"You Only Live Twice" is not an uplifting book, but it is a vital book in the Bond series, and much better than its successor, the pale and posthumously published "Man With the Golden Gun." Those expecting slam-bang action will have to wait until the middle and final chapters, but the rewards are worth the patience. This is a fine novel, but I wouldn't start here if I were just discovering Fleming's Bond novels.
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Format: Paperback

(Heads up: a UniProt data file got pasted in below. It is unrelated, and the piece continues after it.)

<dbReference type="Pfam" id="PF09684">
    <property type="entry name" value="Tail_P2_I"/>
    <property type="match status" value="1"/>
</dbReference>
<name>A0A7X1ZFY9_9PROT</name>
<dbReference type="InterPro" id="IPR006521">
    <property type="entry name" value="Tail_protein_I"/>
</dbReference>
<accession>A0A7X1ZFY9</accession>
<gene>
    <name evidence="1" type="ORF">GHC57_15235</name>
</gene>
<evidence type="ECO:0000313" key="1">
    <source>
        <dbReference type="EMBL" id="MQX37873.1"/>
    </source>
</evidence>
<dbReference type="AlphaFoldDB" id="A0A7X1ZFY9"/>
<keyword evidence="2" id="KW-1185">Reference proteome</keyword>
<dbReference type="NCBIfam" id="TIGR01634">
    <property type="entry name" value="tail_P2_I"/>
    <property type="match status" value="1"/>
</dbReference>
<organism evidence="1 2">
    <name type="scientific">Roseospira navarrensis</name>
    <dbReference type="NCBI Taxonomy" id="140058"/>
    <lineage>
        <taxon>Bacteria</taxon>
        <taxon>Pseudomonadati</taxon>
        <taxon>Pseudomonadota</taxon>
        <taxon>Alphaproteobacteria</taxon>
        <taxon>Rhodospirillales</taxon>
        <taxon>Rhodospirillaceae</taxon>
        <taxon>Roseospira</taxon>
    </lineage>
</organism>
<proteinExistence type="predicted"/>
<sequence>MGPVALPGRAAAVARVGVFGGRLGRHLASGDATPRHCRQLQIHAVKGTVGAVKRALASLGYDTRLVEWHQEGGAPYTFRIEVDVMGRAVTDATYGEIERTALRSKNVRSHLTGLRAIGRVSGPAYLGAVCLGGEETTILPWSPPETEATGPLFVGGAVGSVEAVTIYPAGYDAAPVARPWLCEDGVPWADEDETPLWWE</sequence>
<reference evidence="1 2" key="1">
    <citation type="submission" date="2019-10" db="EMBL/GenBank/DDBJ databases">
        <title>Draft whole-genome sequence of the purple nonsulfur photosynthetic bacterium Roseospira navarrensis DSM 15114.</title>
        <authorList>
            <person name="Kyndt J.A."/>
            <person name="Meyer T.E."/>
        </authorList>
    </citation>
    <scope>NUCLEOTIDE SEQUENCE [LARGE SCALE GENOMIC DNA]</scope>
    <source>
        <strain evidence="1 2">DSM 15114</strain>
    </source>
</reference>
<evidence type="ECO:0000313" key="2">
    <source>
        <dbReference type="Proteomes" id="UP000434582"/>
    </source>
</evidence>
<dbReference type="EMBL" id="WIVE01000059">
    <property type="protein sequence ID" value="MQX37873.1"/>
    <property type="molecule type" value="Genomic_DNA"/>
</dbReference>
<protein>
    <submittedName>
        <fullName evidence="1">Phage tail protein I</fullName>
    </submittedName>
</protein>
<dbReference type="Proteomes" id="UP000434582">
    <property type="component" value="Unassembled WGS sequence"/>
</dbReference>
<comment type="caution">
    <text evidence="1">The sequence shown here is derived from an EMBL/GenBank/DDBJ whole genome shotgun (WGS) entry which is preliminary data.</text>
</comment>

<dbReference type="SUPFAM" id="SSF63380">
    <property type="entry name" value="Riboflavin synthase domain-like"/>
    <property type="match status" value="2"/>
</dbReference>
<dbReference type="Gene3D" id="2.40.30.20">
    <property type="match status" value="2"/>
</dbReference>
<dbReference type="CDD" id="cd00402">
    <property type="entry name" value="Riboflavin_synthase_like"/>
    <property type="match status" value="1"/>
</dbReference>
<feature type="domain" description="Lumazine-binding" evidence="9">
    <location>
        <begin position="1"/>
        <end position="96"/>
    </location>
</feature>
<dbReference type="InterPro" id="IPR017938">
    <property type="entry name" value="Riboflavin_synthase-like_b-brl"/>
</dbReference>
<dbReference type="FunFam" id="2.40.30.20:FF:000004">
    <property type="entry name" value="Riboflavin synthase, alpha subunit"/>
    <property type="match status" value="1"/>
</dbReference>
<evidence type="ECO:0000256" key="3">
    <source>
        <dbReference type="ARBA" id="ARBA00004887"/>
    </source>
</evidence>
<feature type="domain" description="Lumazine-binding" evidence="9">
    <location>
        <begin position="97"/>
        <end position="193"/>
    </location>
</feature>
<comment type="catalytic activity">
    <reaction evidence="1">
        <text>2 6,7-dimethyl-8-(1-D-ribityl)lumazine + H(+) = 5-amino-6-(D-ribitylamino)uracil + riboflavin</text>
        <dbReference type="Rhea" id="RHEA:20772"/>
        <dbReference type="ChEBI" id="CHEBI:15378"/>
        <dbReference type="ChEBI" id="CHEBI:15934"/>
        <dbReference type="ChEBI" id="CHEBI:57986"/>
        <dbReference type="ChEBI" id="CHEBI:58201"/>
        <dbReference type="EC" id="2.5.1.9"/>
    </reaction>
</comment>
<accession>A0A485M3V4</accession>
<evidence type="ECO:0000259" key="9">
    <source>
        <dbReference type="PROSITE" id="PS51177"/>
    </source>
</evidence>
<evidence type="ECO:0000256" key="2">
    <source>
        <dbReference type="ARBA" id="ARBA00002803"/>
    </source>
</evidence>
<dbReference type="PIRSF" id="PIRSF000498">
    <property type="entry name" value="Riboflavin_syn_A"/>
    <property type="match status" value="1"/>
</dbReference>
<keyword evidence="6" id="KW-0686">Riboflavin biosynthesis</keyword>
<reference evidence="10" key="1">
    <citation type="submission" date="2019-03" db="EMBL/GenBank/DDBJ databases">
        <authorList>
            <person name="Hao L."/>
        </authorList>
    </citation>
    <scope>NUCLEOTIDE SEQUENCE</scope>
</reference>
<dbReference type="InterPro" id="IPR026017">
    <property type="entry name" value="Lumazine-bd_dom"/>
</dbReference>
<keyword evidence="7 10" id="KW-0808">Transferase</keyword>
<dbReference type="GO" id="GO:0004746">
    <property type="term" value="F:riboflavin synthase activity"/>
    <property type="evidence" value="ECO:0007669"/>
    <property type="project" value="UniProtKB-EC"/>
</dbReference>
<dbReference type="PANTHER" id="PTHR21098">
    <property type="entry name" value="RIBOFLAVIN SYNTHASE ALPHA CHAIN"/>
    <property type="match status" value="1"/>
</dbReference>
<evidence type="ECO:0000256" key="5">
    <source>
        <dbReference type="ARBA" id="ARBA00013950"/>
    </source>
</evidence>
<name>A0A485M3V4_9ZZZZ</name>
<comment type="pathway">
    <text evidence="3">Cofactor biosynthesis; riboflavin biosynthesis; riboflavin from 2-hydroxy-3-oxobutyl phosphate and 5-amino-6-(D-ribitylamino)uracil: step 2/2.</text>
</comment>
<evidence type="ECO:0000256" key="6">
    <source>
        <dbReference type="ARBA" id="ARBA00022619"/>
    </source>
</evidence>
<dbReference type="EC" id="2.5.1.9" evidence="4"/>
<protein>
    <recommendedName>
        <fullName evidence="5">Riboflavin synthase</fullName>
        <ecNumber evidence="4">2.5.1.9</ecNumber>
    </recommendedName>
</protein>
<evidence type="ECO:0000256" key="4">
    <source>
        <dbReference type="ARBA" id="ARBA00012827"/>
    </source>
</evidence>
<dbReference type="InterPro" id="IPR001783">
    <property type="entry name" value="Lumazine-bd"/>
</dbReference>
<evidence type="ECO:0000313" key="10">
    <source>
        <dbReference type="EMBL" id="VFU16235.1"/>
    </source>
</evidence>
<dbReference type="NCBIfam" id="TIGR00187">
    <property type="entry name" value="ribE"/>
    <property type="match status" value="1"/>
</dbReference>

Taking place nine months after the tragic ending of On Her Majesty's Secret Service, You Only Live Twice was the last of Ian Fleming's truly completed Bond books. (The Man With The Golden Gun, released after Fleming's untimely death, is considered by many to be only a first draft.) It also served as the conclusion to the trilogy, beginning in Thunderball and continuing through OHMSS, that detailed James Bond's epic battle against Ernest Stavro Blofeld, founder of SPECTRE and essentially the anti-Bond. (Blofeld, we are reminded, refrains from almost all excessive behavior -- even being described as a virgin in Thunderball though he later somehow contracted syphillis in the later books. Of course, while he doesn't smoke or drink, he does seem to spend a lot of time thinking up ways to blow up the world.) While Fleming's prose is better than ever in this novel (showing his uncanny ability to mix sophisticated urbanity with hardboiled cynicism), its still somewhat of a disappointing end to the trilogy.